Alpesh Patel’s Political Sketchbook: Hard Times Hard Brexit

Alpesh Patel Thursday 17th January 2019 12:41 EST

There are countless opinions on Brexit. I thought I would give a holistic idea about the  general sense of chaos that has blanketed the country by backing those views and opinions with adequate research and references. 

First, let’s by discussing if the British government chooses a hard Brexit. As a reminder, a hard Brexit, among other things, would compel the government to withdraw its access to the EU’s single market and could lead to a withdrawal from the EU’s customs union. If this scenario does occur, you can expect a strong negative reaction and possibly a backlash from businesses and asset classes.

Let’s start with imported goods. The IW Institute in Cologne has estimated that exports from the rest of the EU region to Britain may fall by as much as 50 percent The UK’s exit from the EU’s customs union, according to the IW Institute, may lead to a loss of more than 15 Billion Euros of annual tariffs on both the UK and EU-based companies. These tariffs, quite obviously, will potentially lead to a domino effect of imposing higher costs on other  industries. 

For example, according to the British Retail Consortium, the cost of food and beverage imports from the EU may increase by as much as 29 percent and the cost of imported goods like clothing, textiles and other FMCG products may rise as much as 7 percent. Higher imported goods will likely cause a ripple effect through the entire British economy, specifically harming British corporations that heavily rely on imported raw materials from the continent. Increase in import duties will ultimately flow down to British consumers, causing them to curb their spending and impact the overall economy. Along with harm to British consumers, the impact of a hard Brexit will spread throughout the continent, particularly to manufacturers in Germany.

Specifically looking at the currency markets, a hard Brexit would, of course, impact the price of sterling. Since the Brexit referendum in 2016, markets have operated under the assumption that a hard or soft Brexit represents a binary outcome, with a hard Brexit indicating a negative outcome. You can clearly see this trend by looking at the rise and fall of the British pound. The pound has sharply reacted to news about Brexit negotiations, falling as negotiations hit roadblocks and rising as it appears that a deal will ultimately be made. And we expect this trend to continue. The British pound would fall upon a hard Brexit actually occurring, with UK-based international earners to outperform domestic UK stocks. These international earners would outperform from the appreciation of the dollar after a hard Brexit. According to the International Monetary Fund, a hard Brexit could cost the UK about 6 percent loss of the gross domestic product.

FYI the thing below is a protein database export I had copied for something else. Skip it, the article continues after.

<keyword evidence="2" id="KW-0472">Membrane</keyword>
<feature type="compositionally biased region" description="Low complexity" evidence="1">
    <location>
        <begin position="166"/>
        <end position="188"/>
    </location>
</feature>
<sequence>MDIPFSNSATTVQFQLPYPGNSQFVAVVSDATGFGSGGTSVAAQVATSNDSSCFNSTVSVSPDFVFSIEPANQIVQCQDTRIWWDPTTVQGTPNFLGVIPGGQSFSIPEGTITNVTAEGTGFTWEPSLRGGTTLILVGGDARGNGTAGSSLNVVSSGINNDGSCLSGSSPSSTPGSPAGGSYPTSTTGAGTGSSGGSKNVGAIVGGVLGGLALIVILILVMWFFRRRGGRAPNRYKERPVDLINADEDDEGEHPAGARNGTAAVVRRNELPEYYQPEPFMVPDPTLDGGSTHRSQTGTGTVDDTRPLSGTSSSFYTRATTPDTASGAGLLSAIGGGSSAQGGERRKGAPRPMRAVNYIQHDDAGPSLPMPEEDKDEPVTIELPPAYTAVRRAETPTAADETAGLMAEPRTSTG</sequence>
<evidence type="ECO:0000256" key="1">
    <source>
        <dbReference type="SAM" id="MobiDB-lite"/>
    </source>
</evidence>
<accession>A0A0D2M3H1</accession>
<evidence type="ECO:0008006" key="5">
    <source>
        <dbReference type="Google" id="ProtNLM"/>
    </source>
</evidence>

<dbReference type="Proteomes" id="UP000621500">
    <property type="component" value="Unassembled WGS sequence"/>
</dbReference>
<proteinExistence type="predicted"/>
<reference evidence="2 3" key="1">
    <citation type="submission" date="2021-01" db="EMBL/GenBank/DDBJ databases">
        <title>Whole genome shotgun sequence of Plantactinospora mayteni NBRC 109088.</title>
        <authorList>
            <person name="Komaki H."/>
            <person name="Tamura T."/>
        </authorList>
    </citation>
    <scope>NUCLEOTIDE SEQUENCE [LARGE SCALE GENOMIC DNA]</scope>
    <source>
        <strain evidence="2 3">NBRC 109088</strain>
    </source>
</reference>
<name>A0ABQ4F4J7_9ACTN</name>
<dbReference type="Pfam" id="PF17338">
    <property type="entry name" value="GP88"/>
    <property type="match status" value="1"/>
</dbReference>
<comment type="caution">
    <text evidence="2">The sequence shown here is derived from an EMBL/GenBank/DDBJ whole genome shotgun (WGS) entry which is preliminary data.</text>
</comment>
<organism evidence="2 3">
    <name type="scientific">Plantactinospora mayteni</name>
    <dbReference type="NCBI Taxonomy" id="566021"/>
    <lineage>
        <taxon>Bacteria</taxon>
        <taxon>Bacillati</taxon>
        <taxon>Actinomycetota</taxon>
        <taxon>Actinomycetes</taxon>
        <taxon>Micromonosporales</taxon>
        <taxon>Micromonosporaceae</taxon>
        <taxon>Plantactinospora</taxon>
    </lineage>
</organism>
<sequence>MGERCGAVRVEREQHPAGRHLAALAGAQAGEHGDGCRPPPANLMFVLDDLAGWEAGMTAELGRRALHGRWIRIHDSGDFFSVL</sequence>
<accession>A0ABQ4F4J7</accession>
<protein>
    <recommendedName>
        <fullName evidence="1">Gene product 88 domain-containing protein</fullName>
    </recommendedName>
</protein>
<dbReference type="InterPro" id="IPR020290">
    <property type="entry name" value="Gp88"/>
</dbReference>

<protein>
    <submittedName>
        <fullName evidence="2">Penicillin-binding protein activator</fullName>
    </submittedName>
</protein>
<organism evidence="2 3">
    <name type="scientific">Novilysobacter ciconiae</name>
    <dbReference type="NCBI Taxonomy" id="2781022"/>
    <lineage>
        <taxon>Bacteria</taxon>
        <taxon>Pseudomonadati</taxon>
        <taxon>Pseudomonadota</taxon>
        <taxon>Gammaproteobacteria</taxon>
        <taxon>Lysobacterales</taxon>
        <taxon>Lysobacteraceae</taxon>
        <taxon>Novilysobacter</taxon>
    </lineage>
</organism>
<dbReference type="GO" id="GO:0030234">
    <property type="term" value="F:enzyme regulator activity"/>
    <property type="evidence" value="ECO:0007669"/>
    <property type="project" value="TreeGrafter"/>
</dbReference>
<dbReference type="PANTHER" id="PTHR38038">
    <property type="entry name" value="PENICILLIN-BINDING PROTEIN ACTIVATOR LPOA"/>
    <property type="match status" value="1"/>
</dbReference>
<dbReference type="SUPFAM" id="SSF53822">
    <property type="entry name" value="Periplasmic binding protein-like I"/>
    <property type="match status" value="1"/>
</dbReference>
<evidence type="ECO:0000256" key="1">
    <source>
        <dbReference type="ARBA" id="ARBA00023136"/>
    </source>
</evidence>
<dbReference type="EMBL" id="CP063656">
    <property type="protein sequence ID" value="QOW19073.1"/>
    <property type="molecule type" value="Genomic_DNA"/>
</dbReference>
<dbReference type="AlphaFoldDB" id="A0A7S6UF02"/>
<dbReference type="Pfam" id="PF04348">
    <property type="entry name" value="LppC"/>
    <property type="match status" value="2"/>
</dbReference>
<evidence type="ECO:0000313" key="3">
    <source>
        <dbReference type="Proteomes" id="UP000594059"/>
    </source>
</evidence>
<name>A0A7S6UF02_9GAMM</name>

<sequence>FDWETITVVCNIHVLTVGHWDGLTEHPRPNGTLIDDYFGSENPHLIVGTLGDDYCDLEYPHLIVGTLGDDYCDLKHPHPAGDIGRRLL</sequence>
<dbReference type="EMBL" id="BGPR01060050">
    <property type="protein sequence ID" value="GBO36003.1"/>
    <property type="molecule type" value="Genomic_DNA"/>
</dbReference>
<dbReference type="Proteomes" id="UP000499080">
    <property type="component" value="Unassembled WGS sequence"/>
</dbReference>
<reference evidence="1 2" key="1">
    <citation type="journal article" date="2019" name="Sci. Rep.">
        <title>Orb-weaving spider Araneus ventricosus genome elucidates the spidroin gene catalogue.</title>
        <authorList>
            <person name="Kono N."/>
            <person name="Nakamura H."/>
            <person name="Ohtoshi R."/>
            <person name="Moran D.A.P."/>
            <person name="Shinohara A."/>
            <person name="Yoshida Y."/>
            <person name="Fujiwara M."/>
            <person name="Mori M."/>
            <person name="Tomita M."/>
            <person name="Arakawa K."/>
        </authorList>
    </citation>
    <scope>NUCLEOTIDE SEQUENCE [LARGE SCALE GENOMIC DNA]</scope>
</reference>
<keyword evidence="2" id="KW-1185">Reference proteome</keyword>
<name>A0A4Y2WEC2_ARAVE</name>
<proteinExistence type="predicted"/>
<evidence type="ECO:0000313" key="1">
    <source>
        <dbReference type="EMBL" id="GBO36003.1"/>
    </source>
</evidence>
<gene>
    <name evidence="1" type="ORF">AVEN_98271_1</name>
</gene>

Ultimately, there is a higher likelihood of a recession in a hard Brexit scenario versus a soft Brexit scenario. According to ratings agency Standard & Poor’s, this recession could last a year or even longer. The UK’s unemployment rate would climb to more than 7 percent by 2020 and home prices would drop by approximately 10 percent over two years. Household incomes would fall annually by £2700 between 2019 and 2021, and inflation would rise to 4.7 percent by the middle of this year.

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